• Quirky campers, yeah mine would be a good one to rent out. On second thoughts, I fully agree with Sootyfoots first post. Because of all of the quirks, I wouldn't really want anyone else touching it for fear of disaster.


    Instruction Manual. Please be aware of the following:


    1) Doors
    There is only one key, and it only opens the two front doors. Please be aware of the passenger side door - upon closing, the door will open by itself when you brake, unless the handle is pushed in from the outside. Doors should be locked from the inside, and if the key is accidentally locked inside then smash one of the front door windows as they are easier to find on ebay. If you lock yourself in accidentally, then just unlock one of the doors and get out - remembering to take the one and only key with you.


    2) Starting the Van
    Put the key in, and turn until you hear the fuel pump start. Wait a couple of seconds before starting. When you feel a loud thud, release the key and try to coax the engine onto all 4 cylinders by gently pressing the throttle. Wait until all 4 cylinders are firing reliably before setting off.


    Troubleshooting
    Occasionally, the starter motor will just spin without engaging with the engine. If this happens, follow this procedure:
    a) Open the bonnet. Upon hearing it pop up, you need to use a screwdriver to release the second catch as part of it is missing. Locate the starter motor so that you know what you are dealing with.
    b) With a large adjustable wrench, hit the starter motor solenoid (not pictured)
    c) Retry stage 2.


    If the above does not work after 3 attempts, then you need to remove the starter motor and clean out the solenoid.
    Locate the long 8mm allen key, and remove the three bolts as not-pictured. Two are out of sight, but the non-picture will help you find them. Once they are removed, wiggle the starter motor out and remove all the un-pictured wires. Now, we need to overhaul the solenoid that sticks. No-one knows why it sticks, but overhauling it always works.


    Overhauling the Sticking Solenoid
    Remove the solenoid from the starter motor, and remove the plunger. With a petrol-soaked cloth, clean all of the parts including the plunger/slider. Now, reassemble and re-fit the solenoid to the motor. Re-fit the starter motor to the engine, this is the reverse of disassembly. Close the bonnet, get back in, and try starting it up again. Lets assume it works this time.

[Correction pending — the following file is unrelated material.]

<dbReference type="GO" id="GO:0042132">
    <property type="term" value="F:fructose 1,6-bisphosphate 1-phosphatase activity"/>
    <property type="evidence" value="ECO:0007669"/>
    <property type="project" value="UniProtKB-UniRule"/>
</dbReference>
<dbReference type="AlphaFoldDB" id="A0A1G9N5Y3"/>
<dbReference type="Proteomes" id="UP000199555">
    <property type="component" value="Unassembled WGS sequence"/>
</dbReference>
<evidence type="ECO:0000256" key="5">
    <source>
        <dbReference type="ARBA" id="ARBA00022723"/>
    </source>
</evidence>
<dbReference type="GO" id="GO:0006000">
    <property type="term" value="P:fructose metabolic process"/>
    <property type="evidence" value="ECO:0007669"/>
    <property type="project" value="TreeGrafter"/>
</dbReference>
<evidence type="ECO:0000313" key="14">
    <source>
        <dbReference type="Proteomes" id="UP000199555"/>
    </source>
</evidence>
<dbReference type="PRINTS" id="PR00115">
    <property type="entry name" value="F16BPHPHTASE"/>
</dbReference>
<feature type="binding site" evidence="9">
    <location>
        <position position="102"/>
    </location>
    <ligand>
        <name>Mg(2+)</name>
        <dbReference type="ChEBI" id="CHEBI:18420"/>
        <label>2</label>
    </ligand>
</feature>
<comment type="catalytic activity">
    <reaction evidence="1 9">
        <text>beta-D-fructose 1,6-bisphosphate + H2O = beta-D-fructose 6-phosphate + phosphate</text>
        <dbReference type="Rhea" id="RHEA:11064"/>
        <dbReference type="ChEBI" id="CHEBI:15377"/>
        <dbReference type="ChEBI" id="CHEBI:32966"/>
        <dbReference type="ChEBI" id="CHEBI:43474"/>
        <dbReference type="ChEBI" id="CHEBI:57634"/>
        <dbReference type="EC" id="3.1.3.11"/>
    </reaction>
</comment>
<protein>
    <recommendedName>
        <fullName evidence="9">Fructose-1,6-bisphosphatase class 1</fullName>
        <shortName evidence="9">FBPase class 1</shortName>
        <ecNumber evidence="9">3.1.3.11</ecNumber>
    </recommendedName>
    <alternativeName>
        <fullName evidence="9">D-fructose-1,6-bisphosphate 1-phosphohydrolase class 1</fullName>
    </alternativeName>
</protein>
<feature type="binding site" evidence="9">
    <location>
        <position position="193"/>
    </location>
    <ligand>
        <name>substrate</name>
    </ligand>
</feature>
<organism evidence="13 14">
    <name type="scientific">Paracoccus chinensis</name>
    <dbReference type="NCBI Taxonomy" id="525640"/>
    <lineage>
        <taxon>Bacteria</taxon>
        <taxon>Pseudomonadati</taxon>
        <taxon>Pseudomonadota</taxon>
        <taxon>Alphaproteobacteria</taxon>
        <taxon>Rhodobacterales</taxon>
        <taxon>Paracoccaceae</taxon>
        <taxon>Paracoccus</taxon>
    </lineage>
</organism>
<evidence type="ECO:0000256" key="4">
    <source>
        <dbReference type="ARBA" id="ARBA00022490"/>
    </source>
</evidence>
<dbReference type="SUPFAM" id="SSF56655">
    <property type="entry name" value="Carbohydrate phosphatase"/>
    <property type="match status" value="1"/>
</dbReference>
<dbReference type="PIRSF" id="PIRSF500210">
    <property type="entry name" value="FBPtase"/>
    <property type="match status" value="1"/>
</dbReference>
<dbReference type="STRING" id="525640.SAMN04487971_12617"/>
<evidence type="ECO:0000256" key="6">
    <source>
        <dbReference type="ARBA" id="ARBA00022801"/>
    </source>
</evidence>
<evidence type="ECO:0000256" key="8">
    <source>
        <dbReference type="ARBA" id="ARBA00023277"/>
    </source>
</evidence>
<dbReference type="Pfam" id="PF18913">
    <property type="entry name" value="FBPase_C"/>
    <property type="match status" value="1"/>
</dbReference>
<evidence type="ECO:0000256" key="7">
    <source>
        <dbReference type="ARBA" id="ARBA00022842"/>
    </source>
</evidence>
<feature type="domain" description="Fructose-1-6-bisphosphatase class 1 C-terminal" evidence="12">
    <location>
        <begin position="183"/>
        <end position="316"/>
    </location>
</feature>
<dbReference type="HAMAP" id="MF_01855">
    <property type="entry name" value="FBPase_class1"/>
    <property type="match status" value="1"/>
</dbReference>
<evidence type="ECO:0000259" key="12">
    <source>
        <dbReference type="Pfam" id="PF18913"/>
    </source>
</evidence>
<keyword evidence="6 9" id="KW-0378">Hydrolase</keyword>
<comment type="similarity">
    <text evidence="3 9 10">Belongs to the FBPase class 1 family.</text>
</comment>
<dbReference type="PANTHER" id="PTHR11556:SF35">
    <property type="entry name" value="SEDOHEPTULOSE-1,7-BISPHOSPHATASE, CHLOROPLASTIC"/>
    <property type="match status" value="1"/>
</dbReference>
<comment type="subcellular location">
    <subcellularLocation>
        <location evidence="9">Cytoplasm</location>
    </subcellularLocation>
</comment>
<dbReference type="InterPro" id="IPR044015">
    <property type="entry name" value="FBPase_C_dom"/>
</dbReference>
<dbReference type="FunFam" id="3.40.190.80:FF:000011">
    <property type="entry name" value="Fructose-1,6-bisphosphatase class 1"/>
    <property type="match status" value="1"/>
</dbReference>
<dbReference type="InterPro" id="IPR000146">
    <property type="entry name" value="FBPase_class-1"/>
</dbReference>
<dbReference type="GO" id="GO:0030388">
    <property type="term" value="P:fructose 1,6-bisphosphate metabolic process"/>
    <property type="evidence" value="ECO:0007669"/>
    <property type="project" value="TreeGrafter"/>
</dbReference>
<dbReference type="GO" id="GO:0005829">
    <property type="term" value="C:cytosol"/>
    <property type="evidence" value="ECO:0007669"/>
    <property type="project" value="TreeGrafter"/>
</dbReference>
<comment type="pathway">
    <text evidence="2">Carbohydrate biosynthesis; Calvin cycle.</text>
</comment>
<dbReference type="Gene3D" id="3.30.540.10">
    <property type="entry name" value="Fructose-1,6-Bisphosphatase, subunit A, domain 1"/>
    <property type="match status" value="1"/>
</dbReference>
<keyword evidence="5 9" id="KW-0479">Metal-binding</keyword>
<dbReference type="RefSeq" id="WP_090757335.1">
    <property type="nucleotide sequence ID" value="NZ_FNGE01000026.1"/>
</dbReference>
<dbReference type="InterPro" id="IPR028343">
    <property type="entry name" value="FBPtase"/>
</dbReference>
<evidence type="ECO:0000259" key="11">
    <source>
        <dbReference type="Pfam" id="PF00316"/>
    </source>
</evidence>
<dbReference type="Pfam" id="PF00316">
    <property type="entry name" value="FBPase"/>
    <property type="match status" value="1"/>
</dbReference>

3) Driving
    Lets assume the engine is running, and you are ready to go. You might have noticed that the fuel tank is empty - this is normal. The gauge doesn't work. Neither does the oil warning light, so regular manual oil checks are necessary. When filling up, remember how much you have put in - and for every 20 liters the van will do about 110 miles. The van drives like a regular car, except the steering will give your arms a workout because it is so difficult to turn. Also get used to the fact that the steering wheel goes round several times more than you think it should do. When driving, it is important to swerve to avoid large pot-holes, or sunken drain covers. This is because the torsion bars at the front have been slackened right off - and the impact from a large pot hole will dislocate the suspension components. Re-fitting by the roadside is outside the scope of this manual.


    4) Parking up for the Night
    Find somewhere remote. It is unlikely that you will be allowed on a public site. Note that the external appearance has the added bonus of scaring most normal people, so you will tend to be left alone. The procedure for stopping and parking up is as follows:


    a) Turn off key. Sit still and quiet for a moment, checking for odd noises or burning smells. Breathe a sign of relief.
    b) After 5 minutes, open the bonnet again. Double check that nothing is burning. Check the oil level, and top up if necessary.
    c) Close the bonnet and get back in. Check there are no new burning smells. Lock both front doors from the inside, and crawl into the back. Switch on the lights. Check that nothing is burning.
    d) Check that there are no new burning smells, and check that nothing is burning. Close the curtains. Make sure they're not burning.
    e) Get into bed, have weird dreams. Enjoy the rest of your adventure! Thankyou for renting this van from QuirkyCampers!



    I really need to get out more...

  • I did rent out my bus to a couple of bands, one of them was Killing Joke:eek: but it was on the understanding that the drivers seat and the bedroom was all mine. I couldn't have watched someone else drive my home away.
    When we flew to the UK for Glastonbury a few years back, we hired a mini camper. Seemed like a good solution.